Being true has its price: NGV Wilson Security protestors inadvertently risk funding of leftist art
When around a dozen artists-as-activists last month shrouded Picasso’s Weeping Woman in a black veil emblazoned with the Wilson Security logo at the National Gallery of Victoria in protest at its contract with the company, which is also involved in running the Manus Island and Nauru detention centres, were they acting as artists should against the established order or were they trashing their own interests by so openly biting the hand that feeds them?
The artists want the gallery to dump its contract with Wilson Security, accusing the company of covering up human rights abuses at the offshore detention centres and profiting from "human misery", reported The Sydney Morning Herald at the time. These allegations have since proven to be false.
The artists said they targeted the painting because it represented human suffering and was one of the most valuable and popular artworks in the NVG's collection.
In an open letter sent earlier to the NGV director Tony Ellwood, 1,500 artists, patrons and members of the public condemned the contract, arguing it "sends a message endorsing the systematic abuse of vulnerable people".
NGV director, Tony Ellwood Photo: Herald Sun
The image of this high-minded, if not peculiar, assault on the Weeping Woman painting may have unintended consequences. The strikingly and most notable aspect in my mind however was the fact that the protestors made no effort to hide their identities. Could this 'stunt' in some way put benefactors offside and in turn put the artists' futures at risk?
Whilst the artists did not achieve their desired result in the termination of Wilson Security’s contract, at least for now, nor perhaps the grander ambition of the immediate closure of the detention centres the protest raised within me the question of security in one’s artistic career: how to be true to yourself as an artist while surviving in a commercial or public funded art market - both of which do not tend to sponsor leftist ideas.
Pablo Picasso's much-targeted Weeping Woman Photo: NGV
There is no doubt pressure on artists to be activists, to send a message to society, and to think about how their work will influence certain political changes. This can be viewed as part of the artist’s enduring desire to find relevance – beyond the visually aesthetic. So for them the question is: how can my work convey some sort of socio-political message? How will I fit into the future?
Survival into the future likewise occupies much of the thought of artists. This affects the way artists across all disciplines think about their work. When visual artists are found discussing their practice or part in a movement, a lot of what they are talking about is how to obtain gallery representation or a spot in a particular show.
Love or hate the idea, an artist is nowadays seen as someone who sells work through a commercial system, to people they might not know, who’s political and social affiliations they might not know. Dealers and curators are left to wonder how long those contradictions are sustainable. An artist’s exhibition might be it is feared sponsored by people they oppose. Then what?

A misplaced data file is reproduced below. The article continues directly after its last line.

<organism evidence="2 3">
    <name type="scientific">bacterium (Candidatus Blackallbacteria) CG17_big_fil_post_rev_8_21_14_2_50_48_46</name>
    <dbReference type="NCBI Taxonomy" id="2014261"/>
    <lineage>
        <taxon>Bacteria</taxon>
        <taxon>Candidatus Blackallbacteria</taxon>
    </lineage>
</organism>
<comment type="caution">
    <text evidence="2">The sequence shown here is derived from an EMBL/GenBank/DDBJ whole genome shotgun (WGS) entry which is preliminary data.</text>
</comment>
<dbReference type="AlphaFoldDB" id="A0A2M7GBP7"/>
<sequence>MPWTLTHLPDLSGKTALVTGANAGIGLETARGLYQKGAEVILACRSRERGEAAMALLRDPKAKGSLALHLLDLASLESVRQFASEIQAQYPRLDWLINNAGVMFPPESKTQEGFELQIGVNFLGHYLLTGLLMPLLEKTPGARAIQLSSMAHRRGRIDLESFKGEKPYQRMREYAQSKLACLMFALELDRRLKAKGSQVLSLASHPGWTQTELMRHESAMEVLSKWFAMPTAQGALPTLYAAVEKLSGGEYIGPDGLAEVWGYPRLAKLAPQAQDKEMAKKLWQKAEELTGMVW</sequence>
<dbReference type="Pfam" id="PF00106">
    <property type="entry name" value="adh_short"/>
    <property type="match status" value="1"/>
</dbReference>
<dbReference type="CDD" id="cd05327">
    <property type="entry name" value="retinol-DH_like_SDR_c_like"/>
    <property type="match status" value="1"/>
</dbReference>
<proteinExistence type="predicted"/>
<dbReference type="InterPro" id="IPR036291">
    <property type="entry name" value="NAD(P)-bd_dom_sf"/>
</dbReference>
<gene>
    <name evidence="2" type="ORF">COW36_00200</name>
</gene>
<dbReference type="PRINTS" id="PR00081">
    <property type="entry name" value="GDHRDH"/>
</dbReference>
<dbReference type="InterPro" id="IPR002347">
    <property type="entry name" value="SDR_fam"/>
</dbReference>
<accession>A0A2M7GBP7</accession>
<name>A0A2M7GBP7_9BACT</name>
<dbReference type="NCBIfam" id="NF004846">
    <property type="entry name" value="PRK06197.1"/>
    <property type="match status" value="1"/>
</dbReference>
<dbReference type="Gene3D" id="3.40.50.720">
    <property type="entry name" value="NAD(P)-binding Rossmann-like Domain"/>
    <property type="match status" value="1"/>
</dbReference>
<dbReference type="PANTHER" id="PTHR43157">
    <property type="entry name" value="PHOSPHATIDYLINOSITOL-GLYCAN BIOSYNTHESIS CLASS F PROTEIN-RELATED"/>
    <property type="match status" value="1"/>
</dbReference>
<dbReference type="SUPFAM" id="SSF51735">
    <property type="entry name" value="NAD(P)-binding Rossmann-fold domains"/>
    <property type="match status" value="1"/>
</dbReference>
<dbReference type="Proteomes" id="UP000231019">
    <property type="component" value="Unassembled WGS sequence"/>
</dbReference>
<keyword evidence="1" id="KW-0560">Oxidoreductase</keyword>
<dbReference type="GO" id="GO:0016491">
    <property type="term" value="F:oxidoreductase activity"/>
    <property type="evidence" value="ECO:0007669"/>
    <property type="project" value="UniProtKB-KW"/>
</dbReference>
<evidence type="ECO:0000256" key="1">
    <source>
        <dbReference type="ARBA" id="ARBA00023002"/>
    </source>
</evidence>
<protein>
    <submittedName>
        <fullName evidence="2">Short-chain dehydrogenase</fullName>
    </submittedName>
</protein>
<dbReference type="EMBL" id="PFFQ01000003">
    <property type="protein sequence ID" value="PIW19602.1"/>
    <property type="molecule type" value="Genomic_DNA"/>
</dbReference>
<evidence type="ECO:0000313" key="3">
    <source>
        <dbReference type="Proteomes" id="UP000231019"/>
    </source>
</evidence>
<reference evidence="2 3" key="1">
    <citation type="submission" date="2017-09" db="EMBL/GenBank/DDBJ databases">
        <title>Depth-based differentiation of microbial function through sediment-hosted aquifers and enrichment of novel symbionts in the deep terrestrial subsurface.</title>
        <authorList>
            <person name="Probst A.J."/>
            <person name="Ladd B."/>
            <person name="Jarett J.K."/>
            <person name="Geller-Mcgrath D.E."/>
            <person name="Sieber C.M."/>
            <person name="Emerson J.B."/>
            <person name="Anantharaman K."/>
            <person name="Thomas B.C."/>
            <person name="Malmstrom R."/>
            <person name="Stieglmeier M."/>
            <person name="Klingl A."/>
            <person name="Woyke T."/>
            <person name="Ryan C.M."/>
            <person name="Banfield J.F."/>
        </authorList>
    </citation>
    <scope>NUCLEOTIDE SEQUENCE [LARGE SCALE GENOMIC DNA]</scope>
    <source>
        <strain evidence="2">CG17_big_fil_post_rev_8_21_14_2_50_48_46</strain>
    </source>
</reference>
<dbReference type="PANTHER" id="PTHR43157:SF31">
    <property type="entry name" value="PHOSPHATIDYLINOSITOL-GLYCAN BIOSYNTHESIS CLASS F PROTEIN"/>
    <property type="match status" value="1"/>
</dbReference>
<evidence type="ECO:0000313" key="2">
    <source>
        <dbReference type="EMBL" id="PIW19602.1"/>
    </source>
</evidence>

Photo: Herald Sun
In Australia how many public galleries have conservative political party supporters as their major donors? How then does that sit with the more progressive curatorial decisions?
The activists in my mind clearly failed to achieve their primary aim in getting Wilson Security sacked. But their point more generally was not lost. The NGV is a significant and influential public institution, and its role at the forefront of our civilised Australian society is paramount. In fact its reach is growing. Of itself the NGV says in its last annual report,
The National Gallery of Victoria was founded in 1861 to collect, conserve, develop and promote the state’s artworks and bring art to the people of Victoria. Building on this 153-year history, today the NGV is a dynamic, vibrant and essential community asset that contributes to the cultural, educational, social and economic wellbeing of Victorians.
Our vision (is to create) an inspiring future: enriching our understanding of art and life.
How it operates and its relationship with the artistic community will shape the NGV's impact on our national psyche into the future. The NGV protest in pursuit of a non-arts related, partisan political agenda last month may not be as damaging as first thought and instead serve as a timely reminder of the gallery's mission to sponsor change through the arts and fund modern creative thinking, regardless of prevailing political biases and as disruptive as that may be.
I am left with only one somewhat obvious concern. How deserving of it's job is Wilson Security anyway given it could not it seems safeguard even these inanimate objects on this one day?
The National Gallery of Victoria Photo: Visit Victoria
Main Photo: Kat Soutar
Andrew McIlroy is a visual artist, living and working in Melbourne, Australia